Nathan Schroeder works with his family on their Putnam County farm to contract raise hogs for Hord Livestock.

Soybean meal powers swine diets to produce nutritious pork

By Matt Reese

While he enjoys most aspects of the farrow-to-finish and crop farm his family operates in Putnam County, Nathan Schroeder particularly loves the chance to work with baby pigs. 

“My favorite part is the nurseries. I enjoy getting a new group of weaned pigs in. I enjoy spending the extra time in there getting them going when they’re small,” Schroeder said. “We are contract growers for Hord Livestock, and we have 4,800 finishing spaces, so that’s two double-wide barns. We also have two nurseries, each holding 5,200 head. We are celebrating our tenth year with hogs. We are just the first generation with the hog farm and the fourth generation of the overall farm.”

Schroeder and his family had been renting their farm ground to a neighbor but decided to get back into crop production several years ago and expand with the contract hog operation.

“We decided we wanted to expand. Our goal was to work to bring families back to the farm and livestock was one avenue we wanted to go down,” Schroeder said. “We visited a lot of different farms and figured out what we wanted. We decided we wanted to raise hogs. That’s how we got into it. Now, in the finishing barns, we’re finishing around 14,000 head per year. In the nurseries, we can turn about six groups a year, so that’s about 62,000 head a year moving in and out. With the pigs from our nurseries, we’ll fill our finishing barns and other barns all over northern Ohio.”

All of those pigs require daily care to keep them happy and healthy.

“We’ve got chores split up amongst us all. The first thing we do is we head to our certain barns and walk through to check the computers and make sure everything’s working right. You walk into each room to make sure the environment feels good. If it feels good for you, it feels good for the animals. You go through and check the health of every single head in that barn and make sure your feed and water are good. It takes around an hour and a half and you repeat the process in the afternoon. Sometimes we have countless hours in the barns tending to anything additional that’s needed, whether it’s mechanical, feed or the well-being of the animals,” he said. “We follow the We Care principles from the National Pork Board. We care deeply about our food safety, our animal care, our environment, the health of our herd, and our community. Caring for our animals is definitely at the forefront of what we do. We spend a lot of time and a lot of effort taking care of our livestock in the barns and giving them whatever they need.”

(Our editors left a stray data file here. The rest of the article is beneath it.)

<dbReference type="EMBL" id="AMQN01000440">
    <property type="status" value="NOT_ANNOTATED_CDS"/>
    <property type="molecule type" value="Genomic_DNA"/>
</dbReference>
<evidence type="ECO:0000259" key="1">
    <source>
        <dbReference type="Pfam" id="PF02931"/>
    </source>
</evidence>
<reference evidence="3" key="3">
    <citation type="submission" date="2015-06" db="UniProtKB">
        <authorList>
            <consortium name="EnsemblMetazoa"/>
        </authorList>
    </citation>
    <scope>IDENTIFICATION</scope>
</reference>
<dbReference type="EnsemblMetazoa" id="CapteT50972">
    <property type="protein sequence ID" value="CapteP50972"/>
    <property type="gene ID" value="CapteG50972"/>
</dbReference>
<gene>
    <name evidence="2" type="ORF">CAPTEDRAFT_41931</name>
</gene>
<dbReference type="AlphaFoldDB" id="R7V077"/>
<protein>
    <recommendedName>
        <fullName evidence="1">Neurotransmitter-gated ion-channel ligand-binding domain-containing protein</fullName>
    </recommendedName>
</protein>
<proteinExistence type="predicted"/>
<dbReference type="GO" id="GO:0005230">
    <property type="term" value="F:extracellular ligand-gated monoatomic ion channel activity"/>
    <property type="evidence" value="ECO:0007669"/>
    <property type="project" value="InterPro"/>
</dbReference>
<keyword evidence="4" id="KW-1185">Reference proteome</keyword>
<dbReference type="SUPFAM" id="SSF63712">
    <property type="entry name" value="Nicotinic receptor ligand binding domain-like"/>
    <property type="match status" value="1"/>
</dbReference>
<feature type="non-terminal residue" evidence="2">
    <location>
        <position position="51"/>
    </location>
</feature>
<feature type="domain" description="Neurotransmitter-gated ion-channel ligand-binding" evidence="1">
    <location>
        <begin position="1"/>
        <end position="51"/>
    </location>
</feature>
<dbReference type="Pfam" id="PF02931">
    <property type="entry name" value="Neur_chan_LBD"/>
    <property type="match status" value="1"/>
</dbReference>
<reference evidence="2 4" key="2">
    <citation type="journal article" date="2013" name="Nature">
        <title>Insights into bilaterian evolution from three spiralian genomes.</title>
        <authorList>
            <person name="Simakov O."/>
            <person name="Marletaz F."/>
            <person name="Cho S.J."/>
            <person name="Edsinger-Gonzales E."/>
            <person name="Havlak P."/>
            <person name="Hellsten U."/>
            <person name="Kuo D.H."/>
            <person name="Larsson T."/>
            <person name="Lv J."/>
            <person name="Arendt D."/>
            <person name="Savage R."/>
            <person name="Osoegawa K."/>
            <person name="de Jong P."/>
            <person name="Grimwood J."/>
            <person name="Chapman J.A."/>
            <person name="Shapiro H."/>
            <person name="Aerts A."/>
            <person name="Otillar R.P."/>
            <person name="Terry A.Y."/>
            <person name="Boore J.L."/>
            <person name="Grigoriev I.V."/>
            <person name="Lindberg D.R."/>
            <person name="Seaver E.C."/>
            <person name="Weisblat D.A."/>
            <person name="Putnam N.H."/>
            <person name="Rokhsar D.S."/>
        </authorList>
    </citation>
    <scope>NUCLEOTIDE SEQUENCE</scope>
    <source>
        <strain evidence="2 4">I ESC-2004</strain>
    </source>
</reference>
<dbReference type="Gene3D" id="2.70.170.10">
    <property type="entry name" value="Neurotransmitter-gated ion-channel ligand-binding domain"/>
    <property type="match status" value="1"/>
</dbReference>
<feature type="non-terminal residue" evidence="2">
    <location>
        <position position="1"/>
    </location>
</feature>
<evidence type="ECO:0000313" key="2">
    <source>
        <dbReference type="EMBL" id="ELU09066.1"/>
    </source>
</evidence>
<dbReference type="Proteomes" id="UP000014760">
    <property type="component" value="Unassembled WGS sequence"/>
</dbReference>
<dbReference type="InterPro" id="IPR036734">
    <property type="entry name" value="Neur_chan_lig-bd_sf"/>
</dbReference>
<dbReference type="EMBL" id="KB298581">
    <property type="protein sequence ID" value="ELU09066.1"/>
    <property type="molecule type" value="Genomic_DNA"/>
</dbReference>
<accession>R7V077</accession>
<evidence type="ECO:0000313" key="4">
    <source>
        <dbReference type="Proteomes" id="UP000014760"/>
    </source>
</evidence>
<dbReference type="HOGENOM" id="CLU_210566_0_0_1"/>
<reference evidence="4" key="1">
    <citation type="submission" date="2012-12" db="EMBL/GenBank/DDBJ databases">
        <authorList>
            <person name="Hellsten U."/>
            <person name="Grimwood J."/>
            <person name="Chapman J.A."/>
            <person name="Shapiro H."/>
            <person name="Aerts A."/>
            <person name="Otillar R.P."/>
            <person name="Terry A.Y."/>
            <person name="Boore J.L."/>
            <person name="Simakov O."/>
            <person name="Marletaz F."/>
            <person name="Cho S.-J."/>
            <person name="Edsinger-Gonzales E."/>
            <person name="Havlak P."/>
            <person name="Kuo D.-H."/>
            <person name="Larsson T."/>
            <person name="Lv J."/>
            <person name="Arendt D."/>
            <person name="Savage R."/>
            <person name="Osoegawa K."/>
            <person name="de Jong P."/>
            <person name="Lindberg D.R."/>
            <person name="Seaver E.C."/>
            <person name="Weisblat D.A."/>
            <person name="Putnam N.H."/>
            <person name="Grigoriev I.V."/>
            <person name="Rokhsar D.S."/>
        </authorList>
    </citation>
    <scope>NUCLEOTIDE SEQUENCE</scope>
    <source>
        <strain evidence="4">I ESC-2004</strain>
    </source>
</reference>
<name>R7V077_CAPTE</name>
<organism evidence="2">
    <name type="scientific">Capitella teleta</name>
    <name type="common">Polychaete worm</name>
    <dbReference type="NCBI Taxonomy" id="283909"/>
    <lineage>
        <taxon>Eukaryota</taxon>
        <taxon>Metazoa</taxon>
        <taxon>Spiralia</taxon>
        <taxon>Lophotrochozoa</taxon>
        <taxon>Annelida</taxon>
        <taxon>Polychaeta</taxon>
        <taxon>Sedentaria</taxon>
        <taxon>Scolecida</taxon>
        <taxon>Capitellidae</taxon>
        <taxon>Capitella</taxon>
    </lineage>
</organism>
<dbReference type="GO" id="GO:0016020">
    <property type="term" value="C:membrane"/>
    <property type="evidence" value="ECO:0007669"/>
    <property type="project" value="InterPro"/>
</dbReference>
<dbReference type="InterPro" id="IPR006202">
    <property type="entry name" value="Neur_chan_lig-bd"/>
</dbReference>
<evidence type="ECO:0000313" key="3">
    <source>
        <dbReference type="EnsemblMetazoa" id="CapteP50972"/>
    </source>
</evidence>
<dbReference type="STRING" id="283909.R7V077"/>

Starting with those newly weaned baby pigs, quality feed is an essential part of proper care.

“Hord Livestock has some great people as nutritionists developing our animal feed. They adjust diets as the pigs grow. Whether it’s a nursery pig, to the first stages of finishing barn, to the end stages in the finishing barn, the diet changes as the animal grows to meet its needs. The nutritionists are very good at creating the formulas so the pigs get what they need and one part of that feed is definitely from soybeans,” Schroeder said. “For example, the nursery pigs, they’re on a 30% soybean meal and as you go into the finishers, they’ll drop down to 25% and a little bit further after that. From those baby pigs on, though, soybean meal is one of the go-to protein sources to maximize growth in swine. And from there, it’s kind of humbling when you step back and think about how many families we feed with our pork products. They may end up in the store like Meijer here close to home or in Michigan, Pennsylvania and beyond. Wherever it ends up, you know you’re feeding a lot of families. We’re very appreciative that we’ve had this opportunity to grow like we have. We’ve created a lot of good relationships and we are very happy we can feed the families that we do.”

Livestock is the most important market for soybean producers. The Ohio Soybean Council is highlighting Ohio’s livestock industry in 2023 to showcase this vital partnership facilitating global food production.

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